Why We Collect More For Our Clients

Posted by Team PracticeForces on Jul 13 2017

The medical world has seen a dramatic increase in the amount that patients are due at the time of service. As evidenced through national surveys like the 2015 survey by the Kaiser Family Foundation on employer health benefits, out-of-pocket costs for patients has increased by 230% in the past 10 years. This trend looks to be continuing. Therefore, collecting from patients has become vital to the financial health of medical practices.

 

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Here at PracticeForces, as we serve medical practices, we have witnessed this upward trend in patient responsibility firsthand. With patient due amounts accounting for 30% of practice incomes, what we do as billing operations has an enormous impact on a practice's financial performance. Our clients depend on our innovative approach and best practices when dealing with patient collections.

By following strict guidelines, best practices, and by educating the practices we serve on collection procedures, we have been able to improve our own collection efforts, and achieve a 99% collection rate for the past 2 years.

On average, this leads to a 20% revenue increase per client, with spikes of 60-70% yearly revenue increase when billing is in a much better, cleaner state. For example, this recent half-yearly analysis of our services for an established provider of in-home medical care services and physician house calls shows that, after taking over from their previous billers, in just over 6 months we achieved a 158% payment increase, and significantly reduced their outstanding A/R.

With this in mind, we wanted to share with you a few secrets that will help your patient collection activities. For more in-depth information, refer to this article by HBMA. 

Concerning Provider-Payor Contracts:

  • Patient co-pays are required to be collected at the time of service.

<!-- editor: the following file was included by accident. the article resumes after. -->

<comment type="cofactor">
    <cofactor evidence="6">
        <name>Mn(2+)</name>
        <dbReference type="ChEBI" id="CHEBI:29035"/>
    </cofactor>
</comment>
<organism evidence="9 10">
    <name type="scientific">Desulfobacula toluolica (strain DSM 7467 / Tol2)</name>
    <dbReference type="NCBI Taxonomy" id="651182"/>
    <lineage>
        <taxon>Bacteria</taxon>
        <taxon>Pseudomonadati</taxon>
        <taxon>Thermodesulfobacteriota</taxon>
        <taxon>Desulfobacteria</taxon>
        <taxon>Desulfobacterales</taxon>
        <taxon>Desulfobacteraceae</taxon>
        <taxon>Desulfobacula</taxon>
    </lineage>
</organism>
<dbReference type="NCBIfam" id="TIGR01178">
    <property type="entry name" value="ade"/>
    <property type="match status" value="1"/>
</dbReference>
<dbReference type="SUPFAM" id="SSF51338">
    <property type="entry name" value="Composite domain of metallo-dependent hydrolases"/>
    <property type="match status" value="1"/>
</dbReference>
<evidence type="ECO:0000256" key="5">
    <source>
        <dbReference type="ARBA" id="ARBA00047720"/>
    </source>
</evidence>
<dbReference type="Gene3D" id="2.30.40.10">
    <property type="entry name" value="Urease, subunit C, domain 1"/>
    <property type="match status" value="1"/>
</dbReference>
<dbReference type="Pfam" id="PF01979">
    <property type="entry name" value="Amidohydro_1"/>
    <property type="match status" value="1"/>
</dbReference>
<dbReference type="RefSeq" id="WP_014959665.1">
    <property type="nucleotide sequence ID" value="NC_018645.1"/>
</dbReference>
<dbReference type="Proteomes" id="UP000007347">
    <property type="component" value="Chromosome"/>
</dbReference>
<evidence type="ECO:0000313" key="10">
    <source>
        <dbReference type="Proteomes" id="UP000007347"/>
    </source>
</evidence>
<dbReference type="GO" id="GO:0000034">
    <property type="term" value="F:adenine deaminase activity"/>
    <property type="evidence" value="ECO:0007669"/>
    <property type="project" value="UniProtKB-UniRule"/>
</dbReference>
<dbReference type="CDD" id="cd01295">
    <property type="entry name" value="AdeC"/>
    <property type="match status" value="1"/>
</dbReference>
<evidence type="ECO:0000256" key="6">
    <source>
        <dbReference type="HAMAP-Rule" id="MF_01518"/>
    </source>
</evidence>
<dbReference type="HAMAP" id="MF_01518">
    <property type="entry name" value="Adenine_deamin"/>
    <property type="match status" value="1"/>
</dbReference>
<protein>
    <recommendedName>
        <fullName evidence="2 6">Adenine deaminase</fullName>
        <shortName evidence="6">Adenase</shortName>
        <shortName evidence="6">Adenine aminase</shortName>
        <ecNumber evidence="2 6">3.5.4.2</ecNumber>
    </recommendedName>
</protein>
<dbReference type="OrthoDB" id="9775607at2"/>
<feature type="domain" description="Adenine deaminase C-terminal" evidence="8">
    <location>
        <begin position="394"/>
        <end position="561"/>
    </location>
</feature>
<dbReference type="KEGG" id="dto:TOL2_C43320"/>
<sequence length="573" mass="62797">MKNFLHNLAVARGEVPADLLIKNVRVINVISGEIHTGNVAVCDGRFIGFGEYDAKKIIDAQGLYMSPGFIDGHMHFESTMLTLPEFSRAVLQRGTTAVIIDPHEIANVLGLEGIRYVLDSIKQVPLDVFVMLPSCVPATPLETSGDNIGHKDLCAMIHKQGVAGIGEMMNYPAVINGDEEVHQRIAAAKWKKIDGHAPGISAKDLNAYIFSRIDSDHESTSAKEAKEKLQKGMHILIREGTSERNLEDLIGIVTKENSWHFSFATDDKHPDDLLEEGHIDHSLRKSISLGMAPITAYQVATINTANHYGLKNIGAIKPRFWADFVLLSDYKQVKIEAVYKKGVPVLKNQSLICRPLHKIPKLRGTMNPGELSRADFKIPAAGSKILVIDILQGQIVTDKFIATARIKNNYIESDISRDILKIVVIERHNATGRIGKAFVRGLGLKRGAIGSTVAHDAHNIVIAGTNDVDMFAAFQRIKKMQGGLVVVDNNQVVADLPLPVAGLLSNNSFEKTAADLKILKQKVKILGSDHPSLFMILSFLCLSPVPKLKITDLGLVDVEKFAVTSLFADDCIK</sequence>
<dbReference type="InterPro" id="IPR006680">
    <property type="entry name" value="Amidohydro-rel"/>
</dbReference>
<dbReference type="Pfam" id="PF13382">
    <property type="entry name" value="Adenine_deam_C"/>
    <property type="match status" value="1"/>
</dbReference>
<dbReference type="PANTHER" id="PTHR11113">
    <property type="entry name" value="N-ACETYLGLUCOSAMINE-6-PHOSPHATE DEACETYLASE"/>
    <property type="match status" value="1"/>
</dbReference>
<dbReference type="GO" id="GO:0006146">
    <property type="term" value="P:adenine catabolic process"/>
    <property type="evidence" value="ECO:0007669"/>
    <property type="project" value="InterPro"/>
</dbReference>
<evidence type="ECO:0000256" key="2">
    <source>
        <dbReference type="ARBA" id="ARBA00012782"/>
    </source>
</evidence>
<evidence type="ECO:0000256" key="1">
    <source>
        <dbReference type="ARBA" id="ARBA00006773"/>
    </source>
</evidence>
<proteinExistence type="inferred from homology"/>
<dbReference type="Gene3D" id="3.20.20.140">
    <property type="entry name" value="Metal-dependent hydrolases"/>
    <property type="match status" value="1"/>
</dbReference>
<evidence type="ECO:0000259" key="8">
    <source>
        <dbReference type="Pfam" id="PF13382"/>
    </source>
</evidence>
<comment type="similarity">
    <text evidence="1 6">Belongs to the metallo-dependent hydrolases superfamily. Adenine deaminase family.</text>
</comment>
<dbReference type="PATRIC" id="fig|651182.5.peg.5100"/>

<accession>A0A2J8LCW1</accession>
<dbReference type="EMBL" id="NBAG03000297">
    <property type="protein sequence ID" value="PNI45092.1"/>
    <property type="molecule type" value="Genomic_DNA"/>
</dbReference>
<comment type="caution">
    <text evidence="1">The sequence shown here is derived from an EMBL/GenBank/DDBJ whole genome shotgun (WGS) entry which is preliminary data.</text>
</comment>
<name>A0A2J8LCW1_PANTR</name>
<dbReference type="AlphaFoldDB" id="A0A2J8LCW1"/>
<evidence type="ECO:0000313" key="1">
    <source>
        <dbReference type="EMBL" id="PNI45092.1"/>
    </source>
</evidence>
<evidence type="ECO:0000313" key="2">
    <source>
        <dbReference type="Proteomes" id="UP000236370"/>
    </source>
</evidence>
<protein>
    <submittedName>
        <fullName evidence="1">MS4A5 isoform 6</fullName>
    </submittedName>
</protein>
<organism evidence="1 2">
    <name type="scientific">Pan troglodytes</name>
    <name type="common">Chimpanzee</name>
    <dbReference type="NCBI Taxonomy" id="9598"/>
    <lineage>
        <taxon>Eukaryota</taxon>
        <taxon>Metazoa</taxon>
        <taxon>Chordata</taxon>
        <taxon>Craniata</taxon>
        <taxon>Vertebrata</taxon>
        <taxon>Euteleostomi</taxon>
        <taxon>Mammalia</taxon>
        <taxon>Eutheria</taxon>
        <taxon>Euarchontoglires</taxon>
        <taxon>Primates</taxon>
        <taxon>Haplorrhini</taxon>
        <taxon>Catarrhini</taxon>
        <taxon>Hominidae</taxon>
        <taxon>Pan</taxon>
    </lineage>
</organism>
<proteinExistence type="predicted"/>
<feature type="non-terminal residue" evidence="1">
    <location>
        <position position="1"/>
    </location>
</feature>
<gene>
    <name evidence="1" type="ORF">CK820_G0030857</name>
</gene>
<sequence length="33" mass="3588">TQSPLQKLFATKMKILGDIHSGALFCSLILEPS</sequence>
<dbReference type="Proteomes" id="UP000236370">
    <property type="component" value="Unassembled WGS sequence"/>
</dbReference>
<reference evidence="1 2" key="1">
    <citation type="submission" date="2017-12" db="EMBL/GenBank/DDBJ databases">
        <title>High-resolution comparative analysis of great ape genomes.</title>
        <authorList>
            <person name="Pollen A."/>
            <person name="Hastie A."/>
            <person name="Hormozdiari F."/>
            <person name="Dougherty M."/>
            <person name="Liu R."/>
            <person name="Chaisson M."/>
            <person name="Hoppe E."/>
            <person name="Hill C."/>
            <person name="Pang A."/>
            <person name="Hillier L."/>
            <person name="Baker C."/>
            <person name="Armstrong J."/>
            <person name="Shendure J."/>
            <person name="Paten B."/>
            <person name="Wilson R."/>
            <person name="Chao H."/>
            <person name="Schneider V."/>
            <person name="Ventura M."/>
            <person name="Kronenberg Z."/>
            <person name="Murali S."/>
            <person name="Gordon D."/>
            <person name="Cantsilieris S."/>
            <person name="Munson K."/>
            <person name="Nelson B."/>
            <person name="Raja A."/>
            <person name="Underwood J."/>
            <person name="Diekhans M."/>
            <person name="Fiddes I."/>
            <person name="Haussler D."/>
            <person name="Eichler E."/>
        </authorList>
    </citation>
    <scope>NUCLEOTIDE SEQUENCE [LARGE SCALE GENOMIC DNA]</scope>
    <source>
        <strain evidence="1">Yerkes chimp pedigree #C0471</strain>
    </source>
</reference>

• Billing companies can educate practices to ensure compliance.
  • Patient balances must be collected.
    • Payor is entitled to terminate the agreement and deny re-negotiation if no collection efforts are made for patient balances. This can be viewed as a contract breach.
    • Medicare requires collection efforts for all Medicare patient balances.
  • Provisions regarding patient co-pay and deductible reductions or write-offs must be followed explicitly.
    • All requirements must be met before providing discounts.

We have also found the following best practices to drastically improve patient collections:

  • Adhere strictly to the medical practice's financial policy.
    • If a practice does not have a policy, the billing company should educate them on the importance and value of having a developed policy for patients to follow. Speak to us if this is of interest.
  • Be consistent.
    • Always follow the payor contract and practice's financial policy with every patient collection procedure.
  • Compress Statement Cycles.
    • Send bills as soon as possible, because collection percentages drop dramatically after 30 days.
  • Document every interaction.
    • The key is to have a paper trail for every interaction. Work with your biller to establish good documentation habits.

Conclusions

As the patient responsibility portion of the medical bill continues to rise, practices depend on billing companies to achieve high rates of patient collections. To achieve this, we as billing companies must ensure compliance with the provider-payor contracts and the practice's financial policy.

For more information please take a look at our range of services. For a free consultation fill out the form below.

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Topics: Improving Your Practice, collection

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